Despite not having set foot on the UVa campus since the late ’80s; despite the school’s semi-constant pleas for money and my steadfast refusal to grant them any; and despite the fact that as a student, I pretty much ignored the football Cavaliers while lavishing full attention on the basketball squad (it was the end of the Ralph Sampson era, after all, and included a magical post-Sampson run to the Final Four in 1984)—I do maintain a vestigial tribal affiliation with Virginia football. I feel a modicum of pride that Mike London is one of only a few black head coaches in Division I. Of course, it’s sometimes difficult to find UVa games even in the thousand-channel cable universe, but I managed to watch them defeat Penn State, 17-16, on Sept. 8.

It was an exciting game in some ways—down to the wire and with lots of scoring opportunities—but just awful in others. After UVa QB Michael Rocco connected with TE Jake McGee for the go-ahead touchdown, the Nittany Lions drove the ball 48 yards in a minute and a half and set up for a last-second, 42-yard field goal, but nobody took it very seriously. PSU placekicker Sam Ficken had already missed three FGs in the game, and he held true to form in his last attempt. Ficken knew it was wide left the moment he kicked it. So did rookie Penn State coach Bill O’Brien, whose severely dimpled chin could do little to hide his disappointment.

You could almost see the ghosts walking up and down the Nittany Lions’ sideline throughout the game. Foremost among them were O’Brien’s predecessor, the late Joe Paterno, who once upon a career was the winningest coach in D1 history, and Jerry Sandusky, the former assistant coach who brought shame down on the program in a sexual-abuse scandal and caused his former boss to become the football coach with the most wins taken away from him.

But you didn’t have to squint to see the shade of Anthony Fera too.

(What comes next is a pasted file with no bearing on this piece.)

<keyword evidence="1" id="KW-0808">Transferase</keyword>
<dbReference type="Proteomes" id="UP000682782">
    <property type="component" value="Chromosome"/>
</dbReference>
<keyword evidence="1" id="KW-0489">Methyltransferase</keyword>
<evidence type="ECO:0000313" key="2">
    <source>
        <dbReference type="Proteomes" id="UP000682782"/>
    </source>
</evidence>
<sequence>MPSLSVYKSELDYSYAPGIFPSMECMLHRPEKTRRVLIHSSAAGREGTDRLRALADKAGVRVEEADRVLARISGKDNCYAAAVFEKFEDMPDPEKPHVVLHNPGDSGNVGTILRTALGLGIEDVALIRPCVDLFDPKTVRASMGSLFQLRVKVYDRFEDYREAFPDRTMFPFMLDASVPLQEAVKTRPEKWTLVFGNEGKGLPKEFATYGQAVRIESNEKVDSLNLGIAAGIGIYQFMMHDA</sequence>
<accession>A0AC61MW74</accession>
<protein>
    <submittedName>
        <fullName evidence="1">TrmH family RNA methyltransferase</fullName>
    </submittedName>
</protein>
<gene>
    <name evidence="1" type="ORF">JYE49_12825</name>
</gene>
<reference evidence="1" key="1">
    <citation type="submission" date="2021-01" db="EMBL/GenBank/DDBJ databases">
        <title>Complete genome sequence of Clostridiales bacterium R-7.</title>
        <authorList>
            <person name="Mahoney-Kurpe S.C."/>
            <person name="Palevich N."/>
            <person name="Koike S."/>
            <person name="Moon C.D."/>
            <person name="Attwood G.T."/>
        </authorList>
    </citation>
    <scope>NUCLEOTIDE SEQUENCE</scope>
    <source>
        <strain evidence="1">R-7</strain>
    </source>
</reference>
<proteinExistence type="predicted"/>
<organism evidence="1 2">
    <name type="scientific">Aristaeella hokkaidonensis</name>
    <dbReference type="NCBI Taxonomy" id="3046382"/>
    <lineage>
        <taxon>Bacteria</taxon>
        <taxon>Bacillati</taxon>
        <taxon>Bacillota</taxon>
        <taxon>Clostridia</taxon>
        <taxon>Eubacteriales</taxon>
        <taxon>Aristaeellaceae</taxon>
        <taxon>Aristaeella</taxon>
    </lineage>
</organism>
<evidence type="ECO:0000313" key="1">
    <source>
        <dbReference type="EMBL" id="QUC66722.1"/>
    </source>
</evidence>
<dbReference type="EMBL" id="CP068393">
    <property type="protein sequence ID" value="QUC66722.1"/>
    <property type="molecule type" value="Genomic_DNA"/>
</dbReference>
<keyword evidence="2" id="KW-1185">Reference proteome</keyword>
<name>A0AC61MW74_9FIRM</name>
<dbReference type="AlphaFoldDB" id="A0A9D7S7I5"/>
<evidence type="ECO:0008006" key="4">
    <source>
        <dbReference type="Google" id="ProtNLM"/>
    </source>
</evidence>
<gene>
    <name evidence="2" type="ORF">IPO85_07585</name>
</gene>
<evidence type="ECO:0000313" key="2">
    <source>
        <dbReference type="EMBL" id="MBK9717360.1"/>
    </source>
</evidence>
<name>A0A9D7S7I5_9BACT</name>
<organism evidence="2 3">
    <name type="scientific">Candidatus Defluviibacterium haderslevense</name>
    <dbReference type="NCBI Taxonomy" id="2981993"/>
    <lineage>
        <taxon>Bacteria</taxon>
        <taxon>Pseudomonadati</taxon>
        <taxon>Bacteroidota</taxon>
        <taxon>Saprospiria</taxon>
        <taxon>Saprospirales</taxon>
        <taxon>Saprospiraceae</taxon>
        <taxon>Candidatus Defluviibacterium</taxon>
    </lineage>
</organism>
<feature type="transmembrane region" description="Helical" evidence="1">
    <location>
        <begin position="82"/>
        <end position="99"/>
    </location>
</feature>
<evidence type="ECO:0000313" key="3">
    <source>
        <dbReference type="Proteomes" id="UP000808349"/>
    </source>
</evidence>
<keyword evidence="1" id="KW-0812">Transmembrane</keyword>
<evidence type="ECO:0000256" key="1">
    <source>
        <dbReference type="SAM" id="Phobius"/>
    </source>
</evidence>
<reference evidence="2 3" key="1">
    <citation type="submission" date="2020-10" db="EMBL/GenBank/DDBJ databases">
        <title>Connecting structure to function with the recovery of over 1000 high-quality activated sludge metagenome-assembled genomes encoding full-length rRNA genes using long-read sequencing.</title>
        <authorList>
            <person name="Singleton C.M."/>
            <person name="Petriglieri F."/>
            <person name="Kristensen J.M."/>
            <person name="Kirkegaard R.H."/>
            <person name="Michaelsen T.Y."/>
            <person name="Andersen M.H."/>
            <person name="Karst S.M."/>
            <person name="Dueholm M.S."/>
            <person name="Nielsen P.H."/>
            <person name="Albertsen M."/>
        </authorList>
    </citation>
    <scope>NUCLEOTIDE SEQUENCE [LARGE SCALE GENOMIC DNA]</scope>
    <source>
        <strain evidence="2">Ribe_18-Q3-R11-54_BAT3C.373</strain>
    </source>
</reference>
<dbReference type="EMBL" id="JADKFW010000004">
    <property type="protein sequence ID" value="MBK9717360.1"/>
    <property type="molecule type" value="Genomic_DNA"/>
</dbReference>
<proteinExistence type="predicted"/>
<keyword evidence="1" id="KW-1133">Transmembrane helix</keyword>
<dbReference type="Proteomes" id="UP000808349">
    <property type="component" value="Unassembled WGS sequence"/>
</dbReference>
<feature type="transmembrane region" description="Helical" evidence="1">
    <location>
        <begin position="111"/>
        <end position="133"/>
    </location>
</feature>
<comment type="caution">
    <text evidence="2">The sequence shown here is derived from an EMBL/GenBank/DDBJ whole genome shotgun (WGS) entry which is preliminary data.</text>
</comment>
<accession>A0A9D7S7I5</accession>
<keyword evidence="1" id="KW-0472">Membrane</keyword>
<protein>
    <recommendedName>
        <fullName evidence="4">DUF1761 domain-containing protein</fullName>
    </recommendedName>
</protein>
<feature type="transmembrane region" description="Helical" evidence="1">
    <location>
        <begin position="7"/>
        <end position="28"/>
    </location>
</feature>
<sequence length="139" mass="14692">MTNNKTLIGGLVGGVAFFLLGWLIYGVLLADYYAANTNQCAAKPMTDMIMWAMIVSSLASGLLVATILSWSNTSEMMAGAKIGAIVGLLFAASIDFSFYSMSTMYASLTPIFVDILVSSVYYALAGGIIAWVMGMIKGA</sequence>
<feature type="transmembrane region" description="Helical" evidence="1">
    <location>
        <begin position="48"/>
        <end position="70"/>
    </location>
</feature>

Purely in football terms, the Sandusky scandal cost Penn State 111 wins, $60 million in fines, a ban on appearing in bowl games the next four years, 40 scholarship slots. On top of that, the NCAA ruled that any football players who transferred from the school for the 2012-13 academic year wouldn’t be assessed the usual one season sitting out penalty. Fera, a standout kicker as a sophomore, was one of the dozen or so players who took the NCAA up on that offer. He jumped ship to Texas but had been sidelined with a groin injury until last week’s game against West Virginia. (In an echo of Ficken’s work, he missed a late, potential game-tying 41-yard FG.)

The loss to UVa meant that Penn State started the post-Sandusky era 0–2, while the traditionally mediocre Cavaliers found themselves at 2–0 and in the heady, hopeful, “Others receiving votes” reaches of the polls. Looks can be deceiving.

Penn State sank Navy, 34-7, the following week for O’Brien’s first victory as a head coach, and the team liked the experience so much that they’ve won four in a row. Of course, those victories have come against Temple, Illinois, and Northwestern, so no one in Happy Valley should get too excited just yet. Apart from his 1-for-5 performance against UVa, Ficken has gone 2-for-4 in field goal attempts—of course, the ones he made were both 21-yard chip shots, but improvement’s improvement. And in the Oct. 7 AP poll, Penn State received one point. Now there’s a voter without a conscience.

As for UVa, that win would be the Cavaliers’ last of the season. I can’t know that yet, of course, but after five straight losses to fearsome foes such as 2–4 Georgia Tech, I can be pretty sure. It’s hard to see where on the schedule another W might come from. The best shot is probably next week, at home against Wake.